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This article was published 25/4/2013 (1103 days ago), so information in it may no longer be current.
A new Statistics Canada report confirms what shell-shocked local homebuyers have known for years -- residential property values in Manitoba have been increasing at one of the fastest paces in the country in recent years.
The federal agency said a study of residential property assessment values in 10 provinces and 33 Canadian metropolitan areas found the total value of residential properties in Manitoba increased at the fourth-fastest rate among the provinces -- 65.5 per cent -- between 2006 and 2011.
In the final year of that five-year period, 2011, it rose at the second-fastest annual rate -- 12 per cent.
Even the global economic recession of 2008-09 couldn't slow the momentum in Manitoba, Statistics Canada said. "In Manitoba and Saskatchewan, the total value of residential properties grew strongly in 2009... "
The study found Winnipeg also stacked up well against its 32 urban counterparts on property-value gains. The total value of residential properties in the city increased at the eighth-fastest pace, 73.3 per cent, from 2006 to 2011, and at the fifth-fastest pace, 12 per cent, from 2010 to 2011.
This is the first year Statistics Canada has done a study like this. It said the results were based on assessed property values provided by provincial and municipal assessment departments.
All types of residential properties were included in compiling the assessed-value totals for each province and territory, including single- and multi-family homes, farm residences, cottages and vacation homes, mobile homes, institutional and communal residences and vacant residential lands.
Local real estate industry spokesmen said they weren't surprised by the strong showing in the Winnipeg and provincial housing markets.
"Manitoba properties have been undervalued over the years, and what they've done... is catch up," Manitoba Real Estate Association president Brian Canart said in an interview.
Canart said he's not aware of any other period in recent history where property values in Manitoba increased at a faster pace than in the last 10 years. He said there were even times during the late 1980s and early 1990s when property values here were declining from one year to the next.
What got things back on track, he said, was a combination of falling interest rates and consistently high employment levels in the province. Chronically low apartment vacancy rates also helped.
"That caused more people to... take the plunge (and buy a home)," he said.
Winnipeg Realtors Association president Richard Dettman said Winnipeg homes were also generally undervalued going into the new millennium, and the steady increases of the past decade have merely bumped them up to where they should have been.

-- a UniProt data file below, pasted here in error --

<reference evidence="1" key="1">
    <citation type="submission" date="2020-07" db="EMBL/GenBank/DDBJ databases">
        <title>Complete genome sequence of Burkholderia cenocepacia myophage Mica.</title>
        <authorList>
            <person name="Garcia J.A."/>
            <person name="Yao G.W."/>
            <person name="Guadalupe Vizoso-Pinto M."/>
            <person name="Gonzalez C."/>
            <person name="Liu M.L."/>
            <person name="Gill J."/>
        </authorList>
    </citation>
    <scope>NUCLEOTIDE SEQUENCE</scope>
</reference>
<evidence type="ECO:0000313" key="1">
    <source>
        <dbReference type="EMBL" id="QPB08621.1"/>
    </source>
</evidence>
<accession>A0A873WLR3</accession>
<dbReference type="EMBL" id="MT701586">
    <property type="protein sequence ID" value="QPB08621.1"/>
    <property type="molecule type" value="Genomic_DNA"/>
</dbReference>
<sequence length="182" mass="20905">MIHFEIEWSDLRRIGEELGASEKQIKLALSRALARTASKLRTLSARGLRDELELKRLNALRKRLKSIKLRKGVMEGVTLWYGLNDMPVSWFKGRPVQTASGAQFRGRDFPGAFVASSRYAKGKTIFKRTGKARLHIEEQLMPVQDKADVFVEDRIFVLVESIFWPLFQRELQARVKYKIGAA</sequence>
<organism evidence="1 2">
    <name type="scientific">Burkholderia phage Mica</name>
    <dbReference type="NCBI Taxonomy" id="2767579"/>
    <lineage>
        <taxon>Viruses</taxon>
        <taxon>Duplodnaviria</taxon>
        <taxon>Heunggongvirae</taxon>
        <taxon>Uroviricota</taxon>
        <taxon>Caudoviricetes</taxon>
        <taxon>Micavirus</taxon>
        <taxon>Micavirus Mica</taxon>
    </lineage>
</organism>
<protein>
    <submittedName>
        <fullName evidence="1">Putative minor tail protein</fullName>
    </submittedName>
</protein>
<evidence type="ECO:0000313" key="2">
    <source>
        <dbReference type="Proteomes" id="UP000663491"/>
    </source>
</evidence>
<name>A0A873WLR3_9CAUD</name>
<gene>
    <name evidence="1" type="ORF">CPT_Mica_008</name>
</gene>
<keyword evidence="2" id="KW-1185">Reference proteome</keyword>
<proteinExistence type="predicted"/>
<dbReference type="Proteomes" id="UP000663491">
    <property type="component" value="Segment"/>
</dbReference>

He said one of the nice things is Winnipeg's housing market avoided the boom-and-bust cycles that some other Canadian cities have experienced during the last decade.
"I think if you were to look at the growth line, it would show pretty steady increases," he said.
He and Canart said a number of factors have helped drive up property values in recent years.
They include a prolonged period of historically low interest rates, which made buying a home more affordable for more people, and a steady influx of new immigrants into the province, including a lot of professionals who were in a position to buy rather than rent.
Though the escalation in house prices has been tough on homebuyers, it's been great for some home sellers.
Claude Davis, a real estate agent with Royal LePage Dynamic Real Estate and a past president of the Winnipeg Realtors Association, said a number of his clients were able to take the profit from the sale of their starter home to buy a larger, nicer, move-up property.
The Statistics Canada study found the value of residential properties increased in every province and all but one city -- Windsor, Ont. -- between 2006 and 2011. Saskatchewan led the provincial charge, with a whopping 132.6 per cent increase in residential property values, and Saskatoon had the biggest urban increase at 149.1 per cent.
House-price hikes by province, city
HERE are the percentage increases in residential property assessment values for Manitoba and the other nine provinces between 2006 and 2011 and 2010 to 2011:
Newfoundland and Labrador100.015.0
Prince Edward Island40.64.4
Here are the top eight cities in terms of property-value growth (%) for 2006 to 2011 and 2010 to 2011:
-- source: Statistics Canada